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David Hegg: Perseverance results in lasting joy, value

Posted: November 11, 2012 2:00 a.m.
Updated: November 11, 2012 2:00 a.m.
 

For centuries, societies depended almost entirely on agriculture. The recognition that ground had to be cleared and plowed, seeds sown, and plants tended was part and parcel of daily life.

It took many labors and many days to reach the reward of harvest. The reality of life was that perseverance was necessary.

Hard work, consistently exercised over time, was the daily reminder that good things come at a price, and that the things you worked the hardest to earn brought the most joy. Life ran on the truth that gratification delayed was joy multiplied.

Today, it is evident that we’ve largely lost the value of perseverance.

Technology, while enabling us to accomplish so much that is outstanding and helpful, has also reformatted our appreciation of a long obedience in the same direction.

We’ve become intoxicated with immediacy. In fact, we look at those still using slower ways of doing things as ignorant if not foolish.

The idea of working on the same thing for a whole year just seems outrageous. Surely something can be done to speed things up!

After all, we landed men on the moon, can tweet around the world, and can cook dinner in 4 minutes.

If success and satisfaction can’t be gained right now, then I simply must get the latest upgrade.

Now don’t get me wrong. I enjoy the latest speed and power as much as the next guy. But what I’m seeing is that our impatience is leeching over into other areas of our lives.

What we have come to expect from our phones and computers we are now demanding in our relationships and other fundamental areas of life.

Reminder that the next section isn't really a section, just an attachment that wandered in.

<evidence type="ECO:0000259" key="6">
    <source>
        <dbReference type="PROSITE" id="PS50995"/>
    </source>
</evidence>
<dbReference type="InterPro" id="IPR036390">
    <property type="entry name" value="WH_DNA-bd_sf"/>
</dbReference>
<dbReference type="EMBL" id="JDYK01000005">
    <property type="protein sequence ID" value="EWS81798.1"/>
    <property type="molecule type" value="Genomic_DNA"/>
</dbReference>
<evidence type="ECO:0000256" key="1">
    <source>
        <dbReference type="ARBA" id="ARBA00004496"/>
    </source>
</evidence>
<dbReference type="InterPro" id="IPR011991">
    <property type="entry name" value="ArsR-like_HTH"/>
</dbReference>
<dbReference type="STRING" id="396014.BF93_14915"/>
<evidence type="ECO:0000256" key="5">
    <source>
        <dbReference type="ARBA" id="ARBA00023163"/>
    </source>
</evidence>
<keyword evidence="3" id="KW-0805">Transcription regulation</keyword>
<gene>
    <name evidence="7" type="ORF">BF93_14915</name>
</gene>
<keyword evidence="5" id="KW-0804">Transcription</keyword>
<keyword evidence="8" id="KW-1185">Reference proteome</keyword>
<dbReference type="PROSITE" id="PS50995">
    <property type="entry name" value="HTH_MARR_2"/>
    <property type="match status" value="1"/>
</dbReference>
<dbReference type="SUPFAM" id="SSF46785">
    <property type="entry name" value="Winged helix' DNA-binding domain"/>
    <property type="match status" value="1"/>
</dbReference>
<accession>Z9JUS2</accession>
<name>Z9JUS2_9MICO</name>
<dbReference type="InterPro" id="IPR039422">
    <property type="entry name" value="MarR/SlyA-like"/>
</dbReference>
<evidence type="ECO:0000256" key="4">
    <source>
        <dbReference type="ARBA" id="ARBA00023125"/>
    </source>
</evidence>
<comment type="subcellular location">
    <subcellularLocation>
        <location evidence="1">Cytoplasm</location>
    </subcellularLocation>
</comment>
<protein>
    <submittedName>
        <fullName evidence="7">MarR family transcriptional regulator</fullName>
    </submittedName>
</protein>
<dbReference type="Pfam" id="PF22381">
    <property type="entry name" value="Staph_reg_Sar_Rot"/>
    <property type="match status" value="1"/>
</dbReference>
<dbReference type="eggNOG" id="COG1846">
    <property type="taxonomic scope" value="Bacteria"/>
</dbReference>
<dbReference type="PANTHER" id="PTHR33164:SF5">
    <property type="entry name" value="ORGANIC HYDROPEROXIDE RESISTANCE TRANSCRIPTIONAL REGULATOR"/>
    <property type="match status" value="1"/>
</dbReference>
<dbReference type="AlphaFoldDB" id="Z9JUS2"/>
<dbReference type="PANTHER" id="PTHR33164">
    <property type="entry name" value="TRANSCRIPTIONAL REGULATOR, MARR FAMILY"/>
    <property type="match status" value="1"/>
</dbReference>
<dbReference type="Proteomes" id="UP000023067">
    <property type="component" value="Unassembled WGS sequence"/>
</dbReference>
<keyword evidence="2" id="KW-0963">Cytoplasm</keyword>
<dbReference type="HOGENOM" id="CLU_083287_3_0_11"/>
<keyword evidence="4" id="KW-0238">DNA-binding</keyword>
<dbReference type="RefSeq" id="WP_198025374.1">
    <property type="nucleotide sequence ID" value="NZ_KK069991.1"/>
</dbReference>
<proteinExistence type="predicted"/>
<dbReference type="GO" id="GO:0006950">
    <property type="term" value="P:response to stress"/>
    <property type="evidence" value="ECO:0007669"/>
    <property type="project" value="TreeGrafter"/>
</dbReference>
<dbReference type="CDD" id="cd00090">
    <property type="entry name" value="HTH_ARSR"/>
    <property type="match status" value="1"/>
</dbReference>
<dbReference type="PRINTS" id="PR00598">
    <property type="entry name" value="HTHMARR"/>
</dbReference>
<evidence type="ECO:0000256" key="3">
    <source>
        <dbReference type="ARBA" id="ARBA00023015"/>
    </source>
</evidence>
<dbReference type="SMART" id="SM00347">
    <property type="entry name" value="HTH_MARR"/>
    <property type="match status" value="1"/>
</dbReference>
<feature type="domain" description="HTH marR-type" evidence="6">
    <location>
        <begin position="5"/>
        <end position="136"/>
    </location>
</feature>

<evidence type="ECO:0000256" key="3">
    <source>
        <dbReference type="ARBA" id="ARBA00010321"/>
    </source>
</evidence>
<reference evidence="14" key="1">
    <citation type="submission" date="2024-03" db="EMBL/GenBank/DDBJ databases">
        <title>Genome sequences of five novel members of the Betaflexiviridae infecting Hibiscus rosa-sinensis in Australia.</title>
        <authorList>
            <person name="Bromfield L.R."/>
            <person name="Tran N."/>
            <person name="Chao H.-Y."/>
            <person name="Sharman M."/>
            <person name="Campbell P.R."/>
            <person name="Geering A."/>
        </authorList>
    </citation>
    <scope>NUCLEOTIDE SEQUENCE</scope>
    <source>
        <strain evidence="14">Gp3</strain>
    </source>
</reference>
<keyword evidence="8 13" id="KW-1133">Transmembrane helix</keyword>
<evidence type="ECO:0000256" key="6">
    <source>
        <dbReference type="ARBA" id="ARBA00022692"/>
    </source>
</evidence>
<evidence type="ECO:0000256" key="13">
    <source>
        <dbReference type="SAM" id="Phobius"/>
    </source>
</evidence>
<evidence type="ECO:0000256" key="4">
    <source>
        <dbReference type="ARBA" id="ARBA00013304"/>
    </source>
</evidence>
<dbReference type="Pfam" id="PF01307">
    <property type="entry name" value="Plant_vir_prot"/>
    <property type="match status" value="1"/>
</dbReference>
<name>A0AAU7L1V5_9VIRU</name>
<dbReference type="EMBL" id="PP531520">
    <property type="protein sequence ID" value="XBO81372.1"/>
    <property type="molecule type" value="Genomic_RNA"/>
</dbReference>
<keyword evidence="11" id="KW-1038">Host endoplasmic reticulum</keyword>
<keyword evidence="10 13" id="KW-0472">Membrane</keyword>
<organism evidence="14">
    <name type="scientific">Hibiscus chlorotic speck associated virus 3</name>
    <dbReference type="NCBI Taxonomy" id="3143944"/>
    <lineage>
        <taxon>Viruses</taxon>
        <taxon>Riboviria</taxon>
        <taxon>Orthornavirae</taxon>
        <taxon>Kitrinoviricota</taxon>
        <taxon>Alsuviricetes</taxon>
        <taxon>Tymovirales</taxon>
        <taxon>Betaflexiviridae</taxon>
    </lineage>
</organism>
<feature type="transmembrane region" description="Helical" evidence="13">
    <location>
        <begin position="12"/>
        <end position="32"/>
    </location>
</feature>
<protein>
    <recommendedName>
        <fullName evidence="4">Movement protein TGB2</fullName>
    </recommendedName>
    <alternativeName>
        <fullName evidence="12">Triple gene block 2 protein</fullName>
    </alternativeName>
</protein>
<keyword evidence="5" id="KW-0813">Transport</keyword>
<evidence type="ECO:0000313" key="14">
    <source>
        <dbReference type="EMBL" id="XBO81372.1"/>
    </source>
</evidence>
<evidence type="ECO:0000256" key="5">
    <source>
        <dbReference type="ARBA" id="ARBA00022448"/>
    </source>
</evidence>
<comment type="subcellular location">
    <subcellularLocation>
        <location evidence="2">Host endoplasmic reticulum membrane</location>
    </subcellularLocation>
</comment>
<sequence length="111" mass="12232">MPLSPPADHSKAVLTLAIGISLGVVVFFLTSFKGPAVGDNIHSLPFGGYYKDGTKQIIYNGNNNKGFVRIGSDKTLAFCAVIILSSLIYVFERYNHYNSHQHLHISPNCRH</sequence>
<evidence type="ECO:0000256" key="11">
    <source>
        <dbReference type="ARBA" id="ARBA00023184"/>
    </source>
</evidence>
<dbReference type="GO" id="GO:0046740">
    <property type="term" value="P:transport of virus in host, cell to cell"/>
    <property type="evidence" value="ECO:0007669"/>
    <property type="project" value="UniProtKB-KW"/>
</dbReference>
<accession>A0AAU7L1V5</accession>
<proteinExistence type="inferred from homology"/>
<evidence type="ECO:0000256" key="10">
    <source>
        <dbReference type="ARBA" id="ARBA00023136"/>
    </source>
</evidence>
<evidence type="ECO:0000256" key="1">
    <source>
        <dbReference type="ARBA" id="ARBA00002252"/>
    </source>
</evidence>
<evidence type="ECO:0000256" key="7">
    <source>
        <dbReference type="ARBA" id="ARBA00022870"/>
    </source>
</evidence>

Take parenting for example. Ask any expert on raising kids and you’ll hear that the best parenting puts basic standards in place, and stays consistent over time in expectations, reward and discipline.

It almost doesn’t matter what the standards are as long as you stay consistent.

Parents must agree, stay the course despite whining, crying and circumstance, and consider that the process of raising a solid, compassionate, self-directed citizen as a long, long, long process.

You plant seeds every day, water and fertilize them every day, and wait 20 years to see if they bear good fruit.

There are no shortcuts, and those who try them usually end up wondering where they went wrong.

This week, during a particularly hard time of personal reflection and doubt, I received a text from my adult son.

The simplicity was surpassed only by its poignancy. “Listening to your sermon on provision in marriage on my way to work. I love you Dad.” I confess I read it several times until the mist grew so dense I couldn’t focus.

For years, we raised our kids to be leaders and readers, courageous and compassionate. And all along the way we wondered – sometimes daily! – if they would ever really “get it.” But when, as adults, they demonstrate that they can make their own way well in this world, appreciate their parents’ bedrock values, and express their love to those who sacrificed to give them both a life and a lineage, the joy is truly inexpressible.

Things that come easily and quickly are usually also the things that are easily forgotten. But those things that take time, that require a strong and consistent perseverance, produce the stuff of lasting joy. And the raising of kids is only one illustration of this. Anything of lasting value is worth the investment of your life, including your time, energy, creativity and prayer. Like the hardworking farmer, let’s never lose sight that the reward of harvest comes only after months and months of labor. If it is worth anything, it’s worthy of hard work.

David W. Hegg is senior pastor at Grace Baptist Church in Santa Clarita.

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